17 thoughts on “Confession of a Bad Teacher

  1. Wow. This is powerful, girl. I hope people hear this. America is incredibly unsupportive of its teachers. I know this, because i am in the UK, and we are giving our teachers a very hard time, but at least failing schools are given more resources from the government when they’re failing – in America, you just get chaos plus teacher-blaming.

    You are a GREAT teacher. I am more right than Time Magazine. (Feels good to know that).

  2. This is so true and so sad that I am holding back the tears… knowing this is where I am right now.

    My Chemistry students learn enough in my classes to get A’s in the HARDEST FRESHMEN LEVEL COURSE (Chemistry) at the two TOUGHEST Universities in the state. They ALSO get A’s in the equivalent courses at all of the other universities with high standards for admission. Why do they do well? apparently, it has nothing to do with my instruction… however, my inability to get my AP students to make 5s on the AP Chemistry test (I have only been teaching AP Chemistry 2 years – the 2nd with a new curriculum) is because I am not a good teacher.

    I have already been threatened… if your scores are not better this year… we’ll give the course to someone else. And seriously, no one can make me feel worse than I already do for not being able to provide my students with the ability to make that 3, 4, or 5. I am not teaching them AP Chemistry so I can make a grade… I am teaching them AP Chemistry so they can learn and apply chemistry at a deeper level than they thought possible. YET… am I given the opportunity to dedicate myself to improving the one course that really needs improvement?

    NOPE. The SLO is for regular chemistry, so the tedious detailed lesson plans are for the course that I have already proven I am doing well. Apparently, success at the next level – where it really matters isn’t good enough. I have to prove that I am not a failing teacher by using a test that I don’t get to see.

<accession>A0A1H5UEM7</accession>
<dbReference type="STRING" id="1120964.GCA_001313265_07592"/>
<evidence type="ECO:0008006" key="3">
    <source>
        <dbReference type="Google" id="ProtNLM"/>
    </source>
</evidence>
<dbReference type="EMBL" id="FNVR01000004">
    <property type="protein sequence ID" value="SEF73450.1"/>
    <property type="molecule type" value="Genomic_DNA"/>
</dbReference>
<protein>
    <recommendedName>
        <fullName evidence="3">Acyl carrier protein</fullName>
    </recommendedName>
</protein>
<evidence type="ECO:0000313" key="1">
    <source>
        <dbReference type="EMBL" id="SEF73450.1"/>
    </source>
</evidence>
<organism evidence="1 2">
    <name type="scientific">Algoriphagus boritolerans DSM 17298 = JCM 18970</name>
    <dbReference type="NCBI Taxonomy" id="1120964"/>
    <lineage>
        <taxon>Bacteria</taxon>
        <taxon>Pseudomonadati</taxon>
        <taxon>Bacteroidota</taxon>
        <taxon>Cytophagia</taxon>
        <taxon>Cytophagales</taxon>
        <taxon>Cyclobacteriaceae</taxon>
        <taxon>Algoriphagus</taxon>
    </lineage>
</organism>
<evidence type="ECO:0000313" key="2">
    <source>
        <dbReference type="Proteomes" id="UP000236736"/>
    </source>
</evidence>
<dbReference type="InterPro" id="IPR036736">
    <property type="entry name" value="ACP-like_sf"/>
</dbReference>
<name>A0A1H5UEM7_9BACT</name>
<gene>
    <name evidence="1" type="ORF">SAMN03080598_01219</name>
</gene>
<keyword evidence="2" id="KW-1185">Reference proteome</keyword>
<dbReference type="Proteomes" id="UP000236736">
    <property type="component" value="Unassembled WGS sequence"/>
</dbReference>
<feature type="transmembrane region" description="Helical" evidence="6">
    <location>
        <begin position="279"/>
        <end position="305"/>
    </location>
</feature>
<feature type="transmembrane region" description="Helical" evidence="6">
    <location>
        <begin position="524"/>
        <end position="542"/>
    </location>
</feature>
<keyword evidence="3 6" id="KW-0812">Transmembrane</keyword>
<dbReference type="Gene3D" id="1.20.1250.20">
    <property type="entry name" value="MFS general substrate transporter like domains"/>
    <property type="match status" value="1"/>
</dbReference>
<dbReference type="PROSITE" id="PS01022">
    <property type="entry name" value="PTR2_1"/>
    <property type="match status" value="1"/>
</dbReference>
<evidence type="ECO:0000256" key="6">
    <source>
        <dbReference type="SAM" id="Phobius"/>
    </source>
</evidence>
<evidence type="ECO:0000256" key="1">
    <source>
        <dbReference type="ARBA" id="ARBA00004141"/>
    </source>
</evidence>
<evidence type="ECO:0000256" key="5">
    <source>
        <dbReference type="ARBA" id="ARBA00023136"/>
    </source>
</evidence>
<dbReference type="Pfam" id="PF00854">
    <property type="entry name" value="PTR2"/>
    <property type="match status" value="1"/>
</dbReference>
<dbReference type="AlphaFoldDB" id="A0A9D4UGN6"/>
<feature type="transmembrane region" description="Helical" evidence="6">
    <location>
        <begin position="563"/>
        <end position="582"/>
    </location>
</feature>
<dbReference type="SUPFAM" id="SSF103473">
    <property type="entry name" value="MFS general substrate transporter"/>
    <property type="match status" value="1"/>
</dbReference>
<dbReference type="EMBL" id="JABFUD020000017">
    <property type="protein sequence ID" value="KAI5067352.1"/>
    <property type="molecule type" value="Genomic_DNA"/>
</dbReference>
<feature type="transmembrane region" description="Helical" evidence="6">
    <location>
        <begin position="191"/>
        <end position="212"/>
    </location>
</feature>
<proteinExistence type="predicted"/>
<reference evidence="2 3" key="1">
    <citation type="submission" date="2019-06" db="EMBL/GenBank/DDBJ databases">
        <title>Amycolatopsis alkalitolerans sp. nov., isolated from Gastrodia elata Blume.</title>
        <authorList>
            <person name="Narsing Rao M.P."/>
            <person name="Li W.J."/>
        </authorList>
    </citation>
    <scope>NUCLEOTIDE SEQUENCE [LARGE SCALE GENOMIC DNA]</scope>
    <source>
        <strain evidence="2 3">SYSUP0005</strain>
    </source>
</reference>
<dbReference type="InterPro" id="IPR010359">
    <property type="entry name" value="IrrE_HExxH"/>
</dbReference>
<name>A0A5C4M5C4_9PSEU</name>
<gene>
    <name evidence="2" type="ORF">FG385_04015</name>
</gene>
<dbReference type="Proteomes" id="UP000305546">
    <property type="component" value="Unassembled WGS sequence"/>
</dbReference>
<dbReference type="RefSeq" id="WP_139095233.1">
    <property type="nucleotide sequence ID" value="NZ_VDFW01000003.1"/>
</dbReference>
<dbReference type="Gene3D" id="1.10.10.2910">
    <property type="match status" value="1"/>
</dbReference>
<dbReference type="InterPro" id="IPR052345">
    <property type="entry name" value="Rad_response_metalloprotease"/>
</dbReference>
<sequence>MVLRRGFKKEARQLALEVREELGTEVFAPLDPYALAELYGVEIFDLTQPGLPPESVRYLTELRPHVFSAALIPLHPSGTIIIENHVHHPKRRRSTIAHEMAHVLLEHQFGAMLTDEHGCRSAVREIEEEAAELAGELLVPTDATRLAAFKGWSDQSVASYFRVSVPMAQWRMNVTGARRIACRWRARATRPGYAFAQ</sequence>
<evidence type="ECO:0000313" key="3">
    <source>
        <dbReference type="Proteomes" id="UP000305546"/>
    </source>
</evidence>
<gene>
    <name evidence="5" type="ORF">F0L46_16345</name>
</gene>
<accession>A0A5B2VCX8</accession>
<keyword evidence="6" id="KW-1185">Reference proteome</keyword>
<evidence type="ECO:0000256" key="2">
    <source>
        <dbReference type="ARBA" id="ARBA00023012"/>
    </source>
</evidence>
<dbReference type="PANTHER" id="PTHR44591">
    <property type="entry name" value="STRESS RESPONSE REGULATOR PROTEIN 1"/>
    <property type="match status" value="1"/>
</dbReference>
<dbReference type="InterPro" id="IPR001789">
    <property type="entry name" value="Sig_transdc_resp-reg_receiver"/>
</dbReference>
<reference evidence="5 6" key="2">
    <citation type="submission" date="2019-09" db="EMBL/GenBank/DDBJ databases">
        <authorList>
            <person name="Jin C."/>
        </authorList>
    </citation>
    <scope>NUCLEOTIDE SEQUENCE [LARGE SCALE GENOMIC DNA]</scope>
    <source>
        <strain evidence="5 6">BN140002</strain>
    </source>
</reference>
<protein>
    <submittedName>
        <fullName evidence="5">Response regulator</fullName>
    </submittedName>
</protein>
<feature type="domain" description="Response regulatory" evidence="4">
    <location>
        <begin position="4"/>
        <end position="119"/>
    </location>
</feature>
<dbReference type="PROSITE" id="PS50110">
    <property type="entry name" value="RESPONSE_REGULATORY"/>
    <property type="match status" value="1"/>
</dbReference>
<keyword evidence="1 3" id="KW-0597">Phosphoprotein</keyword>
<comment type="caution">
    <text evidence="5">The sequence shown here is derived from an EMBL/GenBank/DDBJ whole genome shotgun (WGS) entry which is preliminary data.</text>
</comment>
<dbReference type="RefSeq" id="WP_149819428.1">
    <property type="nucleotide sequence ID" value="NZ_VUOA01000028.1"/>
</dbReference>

The feeling of being a pathetic excuse for a teacher has permeated my high school and the administrators don’t understand why we aren’t enthusiastically embracing everything they are shoveling our way.

  3. Wow, Abby! I thought things were bad for teachers but I had no idea how bad. I second what Tanya said. You are definitely a great teacher! I hope lots of people read this esp. those that might be able to do something about those kinds of conditions.

  4. Good God, Abby, you really were a bad teacher and I was a horrible one. I had no idea we were such thoroughly rotten apples. But we were. Bad, bad, bad.

    I had a student who never came to my class at all. I mean I had never seen him. The principal–possibly the SAME principal–told me that if my lesson plans were more engaging the student would come to class. Since the student had never attended the class, I don’t know how he could tell whether he liked it or not. Clearly this kid’s non-attendance was my fault. When he finally appeared, he told the principal that he was embarrassed to be seen going to my class because it was remedial. The principal told him he didn’t have to come to class on time (so that nobody would see him) even though all the other students had to. He just showed up whenever he felt like it and I couldn’t mark him late. Because of course if my lesson plans had been more engaging he would have WANTED to come to class on time!

    I’m so glad you are still there and still fighting, rotten or not, and so sorry that teachers are still getting the blame for everything. I am happily retired and teaching adult literacy. I love being treated like a real person and am constantly surprised by it.

      • And not only that, this class was fourth period. An hour of class, lunch, another half hour of class, to squeeze in four lunches. So a child had the golden opportunity to be late to the same class twice a day! And the kid with the principal’s permission to be late? He was late twice a day, every day. I had other students in the same class who chose to stay in the room during lunch because I let them sit and read or study. They just weren’t allowed to talk, and they didn’t. Apparently my lesson plans were engaging enough for that group, but the principal never noticed.

  5. I felt like you were telling my story…yet I am in my 24th year of teaching. Knowing there is an end of course test coming BUT I have no clue what it will cover and there’s one for EVERY SUBJECT for my 1st graders. It’s tough to keep taking another step when you feel like there is no support from anyone. Thank you for sharing this. Know you are not alone is this boat!!